But what we must note is that if we really did have open borders with Europe then the camp at Calais simply wouldn't exist and there wouldn't be an enormous fence. Britain already has agreements which prevent non-EU citizens making it to our shores and for the most part they are successful. The maintenance of which does not come for free - one should note.
It is these images which have been exploited by the media, presenting the more egregious symptoms of the crisis as a large scale looming threat which could destabilise the country. That is a nonsense. The basis of the objection is the nationwide institutional memory from the Labour years where there were sudden influxes from accession states. Such is not to be repeated. What one would not is that assimilation happened fairly quickly and for the most part is less of a problem than thought. The main concern is non-EU immigration.
The questions is whether we should let a false narrative concocted by the media influence our policy making. In a perfect world we would not but in the real world the issue is politically sensitive and we must take such feelings into account - not least since the working classes are the ones most likely to feel the negative externalities of immigration.
In that regard there is nothing stopping us coming up with a modified proposal in order to stay in the single market, which would likely be accepted since leaving the single market also has considerable costs to the EU. It should also be noted that the devaluation of the pound will have more of an impact on casual movements of labour than any single policy.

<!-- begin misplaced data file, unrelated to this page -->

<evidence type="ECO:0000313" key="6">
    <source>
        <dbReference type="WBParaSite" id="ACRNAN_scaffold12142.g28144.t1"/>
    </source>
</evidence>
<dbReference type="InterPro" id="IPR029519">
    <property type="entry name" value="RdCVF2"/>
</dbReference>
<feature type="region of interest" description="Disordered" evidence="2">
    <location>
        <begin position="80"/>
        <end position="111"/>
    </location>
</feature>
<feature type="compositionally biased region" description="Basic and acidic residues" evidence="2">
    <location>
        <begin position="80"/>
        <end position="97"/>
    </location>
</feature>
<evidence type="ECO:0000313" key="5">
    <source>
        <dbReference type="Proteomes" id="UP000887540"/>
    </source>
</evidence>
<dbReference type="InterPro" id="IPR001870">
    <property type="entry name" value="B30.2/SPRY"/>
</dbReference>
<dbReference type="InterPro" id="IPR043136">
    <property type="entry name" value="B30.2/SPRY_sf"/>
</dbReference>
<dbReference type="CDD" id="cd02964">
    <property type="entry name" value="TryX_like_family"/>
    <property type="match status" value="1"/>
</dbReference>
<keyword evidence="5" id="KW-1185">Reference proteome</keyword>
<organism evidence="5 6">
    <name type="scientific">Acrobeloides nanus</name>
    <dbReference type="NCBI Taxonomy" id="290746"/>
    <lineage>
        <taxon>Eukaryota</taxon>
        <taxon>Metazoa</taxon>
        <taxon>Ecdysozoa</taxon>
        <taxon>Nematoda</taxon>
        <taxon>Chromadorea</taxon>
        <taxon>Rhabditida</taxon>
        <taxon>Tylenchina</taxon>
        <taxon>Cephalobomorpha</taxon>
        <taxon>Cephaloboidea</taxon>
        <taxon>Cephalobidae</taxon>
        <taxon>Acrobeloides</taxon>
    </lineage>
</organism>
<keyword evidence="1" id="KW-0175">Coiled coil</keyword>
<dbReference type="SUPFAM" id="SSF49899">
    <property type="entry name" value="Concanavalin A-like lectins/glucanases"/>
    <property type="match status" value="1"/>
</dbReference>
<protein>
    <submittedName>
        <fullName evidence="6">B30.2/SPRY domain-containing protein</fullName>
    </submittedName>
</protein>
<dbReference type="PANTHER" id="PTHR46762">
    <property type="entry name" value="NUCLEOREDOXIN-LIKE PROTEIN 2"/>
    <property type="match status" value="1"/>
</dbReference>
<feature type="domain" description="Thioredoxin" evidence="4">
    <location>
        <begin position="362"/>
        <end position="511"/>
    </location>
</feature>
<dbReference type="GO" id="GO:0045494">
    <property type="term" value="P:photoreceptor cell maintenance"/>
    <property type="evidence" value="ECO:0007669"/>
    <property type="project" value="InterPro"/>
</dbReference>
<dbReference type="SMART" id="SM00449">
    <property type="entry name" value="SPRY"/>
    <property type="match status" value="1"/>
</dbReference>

The short of it is that absolute control of our laws is neither practical or necessary and the act of leaving the EU without leaving the single market returns all the powers that matter. In terms of customs codes and trade we become an independent country in our own right and political union comes to an end. That is what I voted for and see no reason to go to the further trouble of leaving the single market when the advantages are so few and so marginal.
Even if we do leave the single market, there will necessarily needs to be a high level of regulatory harmonisation and a convergence of customs systems and even if we were to revert to the state we were at before freedom of movement, that was still a considerably liberal system.
Thus, any arrangement we negotiate would have to aim to me very similar to single market membership. Those who would have us break away entire need to explain why the extended uncertainty is worth the trouble. The EEA agreement took eight years to fully agree and it is unlikely that we could build a similar bespoke agreement in less time.
It should be noted that we could not leave the EU until such a time as an agreement had been secured - and so insisting that we aim for a bespoke agreement sees us remaining in the EU for longer, increasing the risk of talks collapsing and increasing the risk of staying in the EU. In that regard it is deeply ironic that remainers should now be pushing for the single market while the Brexit headcases are doing their bit to keep us in for longer.